I look around the room and pride swells within me. Three are recording their thoughts about books on iPads, three are writing in Tux Paint on laptops, more are reading from book boxes and in the library, some are writing in writer's notebooks, and two more are studying spelling words with iPads . One sits with me and reads a delightful story by Jim Arnorsky chortling each time he gets to a part he enjoys.

It has taken since September to mold this masterpiece. Children choosing their path, their tools, their interests. Children taking responsibility for their learning. Children cognizant of their neighbor's needs while pursuing their own. We are in the third rotation of a ninety minute literacy block. The room hums and I am overwhelmed with joy.

Thursday, March 6, 2014

The Narcissist

"People with narcissistic personality disorder often display snobbish, disdainful, or patronizing attitudes."(

Do you know someone that has a way of making everyone in the room feel stupid? Do you know someone who always thinks their way is the only way? Someone who laughs at others, speaks in a condescending manner, and only sees the world through their own eyes?

Well I do. Actually I have had these people show up in my life multiple times. Each time the disorder is disguised to me. As it reveals itself over time, I am slow to recognize it until I am into the relationship too deep to quickly escape its perils.

Once I recognize the signs, I  think I can help the person by giving many points of view, modeling appropriate social skills, and being kind. Those tactics have never worked. In the end, I end up being the competition, target,  and recipient of their anger.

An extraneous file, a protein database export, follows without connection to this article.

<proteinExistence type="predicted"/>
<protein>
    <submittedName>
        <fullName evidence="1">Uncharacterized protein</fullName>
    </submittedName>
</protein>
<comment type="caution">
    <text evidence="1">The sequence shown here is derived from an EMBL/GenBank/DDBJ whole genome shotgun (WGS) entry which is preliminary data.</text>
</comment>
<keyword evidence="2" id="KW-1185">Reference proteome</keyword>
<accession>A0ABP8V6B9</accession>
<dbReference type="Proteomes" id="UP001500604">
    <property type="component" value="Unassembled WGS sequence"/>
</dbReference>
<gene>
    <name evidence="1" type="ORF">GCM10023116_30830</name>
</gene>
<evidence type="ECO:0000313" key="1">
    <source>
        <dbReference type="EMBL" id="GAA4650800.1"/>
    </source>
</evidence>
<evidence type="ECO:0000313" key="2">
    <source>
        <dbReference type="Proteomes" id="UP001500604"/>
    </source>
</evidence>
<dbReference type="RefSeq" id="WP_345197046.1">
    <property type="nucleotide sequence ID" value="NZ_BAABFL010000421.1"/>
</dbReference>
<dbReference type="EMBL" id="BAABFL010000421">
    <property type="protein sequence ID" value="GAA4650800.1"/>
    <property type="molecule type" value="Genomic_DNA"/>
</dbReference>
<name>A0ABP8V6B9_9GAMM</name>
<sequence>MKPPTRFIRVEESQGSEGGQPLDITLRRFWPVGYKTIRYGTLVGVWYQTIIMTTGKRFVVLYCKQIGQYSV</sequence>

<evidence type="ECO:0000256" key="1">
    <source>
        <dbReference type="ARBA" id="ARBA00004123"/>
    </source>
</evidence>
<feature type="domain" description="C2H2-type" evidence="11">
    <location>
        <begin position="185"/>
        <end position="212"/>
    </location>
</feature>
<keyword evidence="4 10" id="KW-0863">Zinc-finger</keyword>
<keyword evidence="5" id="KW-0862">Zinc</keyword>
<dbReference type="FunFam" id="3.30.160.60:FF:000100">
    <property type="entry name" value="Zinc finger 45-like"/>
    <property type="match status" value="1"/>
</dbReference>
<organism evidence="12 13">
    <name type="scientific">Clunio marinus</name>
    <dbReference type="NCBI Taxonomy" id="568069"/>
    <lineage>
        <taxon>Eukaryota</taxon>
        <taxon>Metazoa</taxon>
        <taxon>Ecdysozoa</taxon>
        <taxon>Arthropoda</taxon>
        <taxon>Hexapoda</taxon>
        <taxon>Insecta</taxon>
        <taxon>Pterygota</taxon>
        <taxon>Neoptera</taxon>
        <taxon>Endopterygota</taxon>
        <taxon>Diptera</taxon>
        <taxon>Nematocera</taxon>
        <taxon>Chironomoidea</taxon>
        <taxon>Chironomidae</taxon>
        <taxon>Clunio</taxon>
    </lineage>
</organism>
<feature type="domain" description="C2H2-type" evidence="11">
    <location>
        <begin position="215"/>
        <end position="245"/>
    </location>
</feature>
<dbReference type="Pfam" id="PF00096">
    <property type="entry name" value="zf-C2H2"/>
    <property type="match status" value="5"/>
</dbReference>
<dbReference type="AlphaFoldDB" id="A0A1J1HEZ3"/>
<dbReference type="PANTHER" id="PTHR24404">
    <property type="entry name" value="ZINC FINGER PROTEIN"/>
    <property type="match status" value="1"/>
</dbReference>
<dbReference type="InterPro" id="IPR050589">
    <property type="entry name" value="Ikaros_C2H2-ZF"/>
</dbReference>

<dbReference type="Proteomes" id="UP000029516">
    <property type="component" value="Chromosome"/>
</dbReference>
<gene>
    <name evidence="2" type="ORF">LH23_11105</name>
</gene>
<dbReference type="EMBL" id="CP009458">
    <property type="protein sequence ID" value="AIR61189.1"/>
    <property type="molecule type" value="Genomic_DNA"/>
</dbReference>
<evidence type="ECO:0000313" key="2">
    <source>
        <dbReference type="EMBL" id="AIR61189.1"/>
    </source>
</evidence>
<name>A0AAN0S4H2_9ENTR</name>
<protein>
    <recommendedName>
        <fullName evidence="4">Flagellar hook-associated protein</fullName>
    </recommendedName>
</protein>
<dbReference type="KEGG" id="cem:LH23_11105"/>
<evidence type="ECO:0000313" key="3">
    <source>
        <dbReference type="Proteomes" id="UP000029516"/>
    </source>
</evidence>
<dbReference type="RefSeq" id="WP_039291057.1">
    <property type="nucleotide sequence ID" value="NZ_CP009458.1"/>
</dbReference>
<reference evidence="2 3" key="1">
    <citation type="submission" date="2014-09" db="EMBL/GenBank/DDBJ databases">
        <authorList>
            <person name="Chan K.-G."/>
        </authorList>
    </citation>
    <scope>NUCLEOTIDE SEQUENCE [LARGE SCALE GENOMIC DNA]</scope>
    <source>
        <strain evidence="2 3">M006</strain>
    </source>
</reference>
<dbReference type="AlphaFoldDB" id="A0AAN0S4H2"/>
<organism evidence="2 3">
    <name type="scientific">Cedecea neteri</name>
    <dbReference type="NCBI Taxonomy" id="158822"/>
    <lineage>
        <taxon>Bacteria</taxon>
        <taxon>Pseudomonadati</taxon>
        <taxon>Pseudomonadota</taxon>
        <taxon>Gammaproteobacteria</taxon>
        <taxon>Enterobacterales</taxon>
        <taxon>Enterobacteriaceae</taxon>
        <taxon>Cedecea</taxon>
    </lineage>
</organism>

I feel for these people. They are alone. They have fleeting relationships and then have to move on to find another because they cannot sustain friendships without being in competition with the said friend/s. They have to constantly toot their own horns and are angry with those who are not quick to compliment them about each and every thing they do.
Why am I drawn to people with narcissistic behaviors? That is a question I would like to answer. I know that in each case, the person has had great work ethic and I admire that quality. Not all people with work ethic suffer from a personality disorders but it has been a consistent quality in those I have encountered.

I don't know how to help these people and their destructive behaviors toward others and me is too painful for me to endure. Do you know someone like this?

Wednesday, March 5, 2014

Giving Back

Our children are always a source of pride. They are now grown men with families of their own, well earned careers, and with homes to care for. It has been an honor to parent them, watch them grow, and prosper.